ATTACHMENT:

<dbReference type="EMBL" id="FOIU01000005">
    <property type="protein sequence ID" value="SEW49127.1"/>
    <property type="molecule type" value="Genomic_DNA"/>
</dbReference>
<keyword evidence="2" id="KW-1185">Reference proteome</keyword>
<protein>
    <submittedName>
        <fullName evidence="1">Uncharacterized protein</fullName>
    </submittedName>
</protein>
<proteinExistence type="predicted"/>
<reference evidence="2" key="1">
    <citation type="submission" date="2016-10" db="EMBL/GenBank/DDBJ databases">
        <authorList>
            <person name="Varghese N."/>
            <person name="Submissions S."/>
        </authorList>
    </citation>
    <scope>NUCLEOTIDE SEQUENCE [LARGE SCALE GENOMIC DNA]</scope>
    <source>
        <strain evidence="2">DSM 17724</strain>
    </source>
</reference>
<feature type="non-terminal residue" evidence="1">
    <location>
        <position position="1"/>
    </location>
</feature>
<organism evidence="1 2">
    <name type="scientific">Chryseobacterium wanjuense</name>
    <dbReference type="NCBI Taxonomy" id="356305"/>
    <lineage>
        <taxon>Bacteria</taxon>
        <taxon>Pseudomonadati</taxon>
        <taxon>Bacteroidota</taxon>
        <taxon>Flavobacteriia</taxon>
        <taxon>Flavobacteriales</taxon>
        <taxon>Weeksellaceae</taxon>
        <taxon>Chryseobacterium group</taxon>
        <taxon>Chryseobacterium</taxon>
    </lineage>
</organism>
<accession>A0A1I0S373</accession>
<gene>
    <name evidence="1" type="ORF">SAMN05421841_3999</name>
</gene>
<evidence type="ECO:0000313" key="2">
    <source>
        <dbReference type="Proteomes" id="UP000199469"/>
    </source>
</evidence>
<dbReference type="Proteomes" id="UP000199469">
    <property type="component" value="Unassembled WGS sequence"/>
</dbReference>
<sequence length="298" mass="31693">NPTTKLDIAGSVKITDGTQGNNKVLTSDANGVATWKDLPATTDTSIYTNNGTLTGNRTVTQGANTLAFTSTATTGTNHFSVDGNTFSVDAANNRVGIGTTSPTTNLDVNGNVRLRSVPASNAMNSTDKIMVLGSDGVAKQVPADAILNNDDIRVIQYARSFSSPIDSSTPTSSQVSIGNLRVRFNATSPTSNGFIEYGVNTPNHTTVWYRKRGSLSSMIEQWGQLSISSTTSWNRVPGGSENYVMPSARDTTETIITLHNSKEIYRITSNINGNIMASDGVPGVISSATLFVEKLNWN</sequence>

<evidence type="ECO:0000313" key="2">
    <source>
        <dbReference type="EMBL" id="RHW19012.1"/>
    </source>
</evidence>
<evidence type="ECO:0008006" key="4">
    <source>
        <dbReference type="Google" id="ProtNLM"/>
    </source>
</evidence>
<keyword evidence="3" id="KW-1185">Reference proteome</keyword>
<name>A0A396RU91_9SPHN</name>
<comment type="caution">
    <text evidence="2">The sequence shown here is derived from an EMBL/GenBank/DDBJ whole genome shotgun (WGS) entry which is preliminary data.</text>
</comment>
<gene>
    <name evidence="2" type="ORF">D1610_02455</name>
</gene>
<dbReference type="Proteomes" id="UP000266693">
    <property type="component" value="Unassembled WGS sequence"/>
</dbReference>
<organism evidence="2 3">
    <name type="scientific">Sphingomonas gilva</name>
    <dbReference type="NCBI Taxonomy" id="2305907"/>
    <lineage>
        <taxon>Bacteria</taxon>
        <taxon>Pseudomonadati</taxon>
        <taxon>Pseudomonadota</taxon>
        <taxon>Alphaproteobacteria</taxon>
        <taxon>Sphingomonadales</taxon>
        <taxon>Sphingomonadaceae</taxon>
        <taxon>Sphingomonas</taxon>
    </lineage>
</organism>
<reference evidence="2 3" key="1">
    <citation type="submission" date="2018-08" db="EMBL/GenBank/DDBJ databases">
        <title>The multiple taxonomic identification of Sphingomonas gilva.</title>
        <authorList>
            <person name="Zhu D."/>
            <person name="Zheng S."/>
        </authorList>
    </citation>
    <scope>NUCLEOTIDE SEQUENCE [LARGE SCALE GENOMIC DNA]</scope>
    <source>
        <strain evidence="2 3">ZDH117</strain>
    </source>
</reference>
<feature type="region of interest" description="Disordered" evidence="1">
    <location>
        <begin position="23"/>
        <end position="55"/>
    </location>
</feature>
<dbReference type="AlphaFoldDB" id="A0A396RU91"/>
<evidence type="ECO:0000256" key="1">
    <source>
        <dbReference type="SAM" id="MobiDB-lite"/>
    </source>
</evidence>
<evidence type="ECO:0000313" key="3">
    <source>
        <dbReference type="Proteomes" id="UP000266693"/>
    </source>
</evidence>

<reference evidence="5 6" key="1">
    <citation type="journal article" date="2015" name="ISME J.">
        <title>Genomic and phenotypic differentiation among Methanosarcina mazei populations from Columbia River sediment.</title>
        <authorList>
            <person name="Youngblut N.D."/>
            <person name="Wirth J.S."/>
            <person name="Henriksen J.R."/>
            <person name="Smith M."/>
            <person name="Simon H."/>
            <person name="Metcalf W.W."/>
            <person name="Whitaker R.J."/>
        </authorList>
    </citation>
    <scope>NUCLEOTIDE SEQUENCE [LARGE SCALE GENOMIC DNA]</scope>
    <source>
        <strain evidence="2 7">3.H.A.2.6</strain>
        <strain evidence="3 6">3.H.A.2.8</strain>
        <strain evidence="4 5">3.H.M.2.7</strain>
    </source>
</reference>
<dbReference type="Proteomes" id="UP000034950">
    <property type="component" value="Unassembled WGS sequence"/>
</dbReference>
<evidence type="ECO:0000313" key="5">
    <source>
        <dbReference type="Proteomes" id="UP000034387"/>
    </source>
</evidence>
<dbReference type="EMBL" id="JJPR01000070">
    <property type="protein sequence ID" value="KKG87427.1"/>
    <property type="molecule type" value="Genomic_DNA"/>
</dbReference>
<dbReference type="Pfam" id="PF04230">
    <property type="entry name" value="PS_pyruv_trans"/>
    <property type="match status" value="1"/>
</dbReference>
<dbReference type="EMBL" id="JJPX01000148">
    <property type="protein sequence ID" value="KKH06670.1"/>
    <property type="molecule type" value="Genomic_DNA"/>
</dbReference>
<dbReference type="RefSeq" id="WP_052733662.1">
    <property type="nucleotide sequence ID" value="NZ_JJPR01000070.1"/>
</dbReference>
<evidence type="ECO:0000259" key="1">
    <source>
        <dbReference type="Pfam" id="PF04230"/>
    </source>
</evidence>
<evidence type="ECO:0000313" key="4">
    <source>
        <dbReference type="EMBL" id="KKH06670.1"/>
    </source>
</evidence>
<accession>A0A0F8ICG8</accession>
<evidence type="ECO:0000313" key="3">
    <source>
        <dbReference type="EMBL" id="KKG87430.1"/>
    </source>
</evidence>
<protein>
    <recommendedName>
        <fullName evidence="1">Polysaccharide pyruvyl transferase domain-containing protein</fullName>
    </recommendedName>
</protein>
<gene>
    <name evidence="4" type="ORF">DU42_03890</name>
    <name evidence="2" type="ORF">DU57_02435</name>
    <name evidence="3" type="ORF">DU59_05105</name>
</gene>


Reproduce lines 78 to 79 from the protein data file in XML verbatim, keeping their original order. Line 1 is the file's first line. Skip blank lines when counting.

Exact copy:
    <name type="scientific">Sphingomonas gilva</name>
    <dbReference type="NCBI Taxonomy" id="2305907"/>